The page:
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Some gardeners insist on the necessity to improve their garden soil. They till in organic matter, peat moss, vermiculite, add sand to clay soils, lime and fertilize trying to achieve perfect soil for gardening. While this works very well, it is just that, work, and often very expensive. There is another argument that claims disturbing the soil causes more harm than good; these gardeners promote growing plants that naturally grow in the soil type found in their yard. It is certainly less work, and if the plants are adapted to your soil, they grow very nicely. Both are right. The argument is not about soil at all, but about the gardener, time, effort, and cost.
My soil is sand deposited by melting glaciers eons ago. It has fast drainage, so can go dry very fast. I have also gardened on very deep silt soil called Loess or the dusty silt blown off glaciers. It’s similar to clay in that it compacts and makes for poor drainage.
The soil topic comprises entire books, including the geology and science behind the types and how to handle them. However, there are one common sense tip for ordinary gardeners: know the soil type and the pH of the garden bed. A soil test will tell the soil’s composition, its pH, and the amount of NPK (Nitrogen, Phosphorus, Potassium–the components of fertilizer) needed for optimum plant growth.
Soil pH is important to know, indicating if the soil is acid or alkaline. pH 7 is neutral, anything below acid, anything above alkaline. Most low rain fall area soils are alkaline as various mineral salts accumulate and are are not washed by frequent rain, most soils in rainy areas are acidic as the various mineral salts are dissolved and washed away. So what? Some Plants have soil pH preferences, others don’t care. Some plants like blueberries want very acid soil, others like lavender prefer alkaline soils. Very acidic or alkaline soils limit the plants that grow in them. In many cases plant preferences depend on the plant’s original global location.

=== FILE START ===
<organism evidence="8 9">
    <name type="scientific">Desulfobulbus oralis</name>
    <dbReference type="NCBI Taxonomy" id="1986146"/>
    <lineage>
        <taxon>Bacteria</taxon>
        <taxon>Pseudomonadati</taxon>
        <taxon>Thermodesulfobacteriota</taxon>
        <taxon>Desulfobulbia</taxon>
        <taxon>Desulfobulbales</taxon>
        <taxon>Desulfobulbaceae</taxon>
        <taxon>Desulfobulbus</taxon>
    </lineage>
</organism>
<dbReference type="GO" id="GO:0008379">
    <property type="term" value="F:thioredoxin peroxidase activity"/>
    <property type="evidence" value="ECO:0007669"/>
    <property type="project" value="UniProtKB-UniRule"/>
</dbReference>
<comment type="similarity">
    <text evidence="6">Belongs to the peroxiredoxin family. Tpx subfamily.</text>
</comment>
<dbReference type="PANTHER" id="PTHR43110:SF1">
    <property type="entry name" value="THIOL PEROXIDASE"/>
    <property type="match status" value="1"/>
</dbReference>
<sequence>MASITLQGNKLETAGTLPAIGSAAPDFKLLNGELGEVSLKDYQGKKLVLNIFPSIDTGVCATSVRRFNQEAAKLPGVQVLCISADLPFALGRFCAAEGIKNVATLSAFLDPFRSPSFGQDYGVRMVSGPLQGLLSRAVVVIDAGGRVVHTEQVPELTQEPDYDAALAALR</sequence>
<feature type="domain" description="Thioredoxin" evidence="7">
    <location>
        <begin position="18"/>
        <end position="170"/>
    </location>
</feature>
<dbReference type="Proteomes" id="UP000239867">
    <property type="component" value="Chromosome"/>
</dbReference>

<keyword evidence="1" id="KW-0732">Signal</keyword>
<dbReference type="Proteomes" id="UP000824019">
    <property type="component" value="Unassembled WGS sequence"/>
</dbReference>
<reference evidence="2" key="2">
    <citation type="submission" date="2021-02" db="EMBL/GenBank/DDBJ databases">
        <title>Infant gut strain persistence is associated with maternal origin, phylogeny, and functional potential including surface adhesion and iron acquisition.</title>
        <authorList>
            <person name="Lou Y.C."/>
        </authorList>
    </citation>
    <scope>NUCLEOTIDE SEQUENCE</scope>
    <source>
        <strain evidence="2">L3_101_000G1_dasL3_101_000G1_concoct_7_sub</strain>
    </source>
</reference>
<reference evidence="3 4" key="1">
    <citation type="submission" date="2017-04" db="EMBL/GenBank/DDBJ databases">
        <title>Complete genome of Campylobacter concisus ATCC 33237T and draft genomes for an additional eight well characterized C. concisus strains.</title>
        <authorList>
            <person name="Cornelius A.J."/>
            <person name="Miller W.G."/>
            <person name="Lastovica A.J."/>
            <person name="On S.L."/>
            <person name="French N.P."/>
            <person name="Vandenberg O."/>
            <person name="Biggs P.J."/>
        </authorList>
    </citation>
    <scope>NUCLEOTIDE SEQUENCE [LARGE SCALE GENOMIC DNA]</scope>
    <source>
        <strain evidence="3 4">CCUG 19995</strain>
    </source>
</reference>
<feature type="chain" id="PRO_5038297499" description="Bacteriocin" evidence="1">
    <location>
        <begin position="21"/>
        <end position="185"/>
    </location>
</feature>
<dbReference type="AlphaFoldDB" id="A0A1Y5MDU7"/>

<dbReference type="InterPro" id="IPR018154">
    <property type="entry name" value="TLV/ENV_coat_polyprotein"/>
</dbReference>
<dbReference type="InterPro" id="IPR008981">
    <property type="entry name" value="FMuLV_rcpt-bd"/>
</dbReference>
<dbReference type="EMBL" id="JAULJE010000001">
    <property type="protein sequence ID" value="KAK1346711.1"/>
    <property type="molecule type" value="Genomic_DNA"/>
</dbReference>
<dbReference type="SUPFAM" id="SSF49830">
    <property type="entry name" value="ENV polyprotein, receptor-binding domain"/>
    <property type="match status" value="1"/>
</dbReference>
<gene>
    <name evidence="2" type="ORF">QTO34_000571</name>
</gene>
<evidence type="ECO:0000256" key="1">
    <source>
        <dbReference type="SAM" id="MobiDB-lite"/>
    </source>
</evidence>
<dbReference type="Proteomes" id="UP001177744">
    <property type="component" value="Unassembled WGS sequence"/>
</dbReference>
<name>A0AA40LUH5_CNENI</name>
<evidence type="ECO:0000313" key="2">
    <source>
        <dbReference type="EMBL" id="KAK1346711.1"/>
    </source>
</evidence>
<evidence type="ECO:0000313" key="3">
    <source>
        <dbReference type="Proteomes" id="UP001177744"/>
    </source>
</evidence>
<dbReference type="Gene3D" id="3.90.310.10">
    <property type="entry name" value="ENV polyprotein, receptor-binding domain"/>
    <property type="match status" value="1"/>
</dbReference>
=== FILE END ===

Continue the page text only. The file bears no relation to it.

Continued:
Other than that, there are very few soils that grow nothing, and few perfect soils that grow everything. The base of good soil or garden loam combines clay, sand, and silt, the three basic sizes of mineral content in a soil. Clay is the smallest and compacts easily into, well, clay bricks, but has greater surface area for holding necessary minerals. Sand is the largest and drains fast, but holds less fertility. Silt is somewhere between the two, created by water sedimentation. It has characteristics of both, and the problems of both. Clay soils hold nutrients and water, but they are slow to dry out, and once dry may crack into rock-hard plates on the soil’s surface. Sand soils hold little moisture or nutrients.
It is also important to know that the mineral content makes up only part of a soil’s content. Fifty to fifty-five percent of soil consists of air, water, decaying plant materials (humus), insects, worms, bacteria, fungi and other living organisms. Plant roots use the air, water, and humus for plant growth as well as the minerals found in the soil. Their pH preference helps them absorb these substances. All the living organisms within the soil help decay plant material and often act in symbiosis with the plant’s roots. I’ve read where there is more life below the soil’s surface than there is living on its surface.
Even if you have amended your soil, you need to know its basic type and how to work it. Three rules of thumb:
1. Never work in a wet clay soil, and don’t walk on a wet lawn growing in clay soil. You drive the air spaces out of the soil. Once compacted, reintegrating air space into clay soils is difficult.
2. Sandy soils need additional water and fertilizer applications.
3. In cases of extremely sandy or clay soils, garden in raised beds formed by mounding good loam on top of the native soil.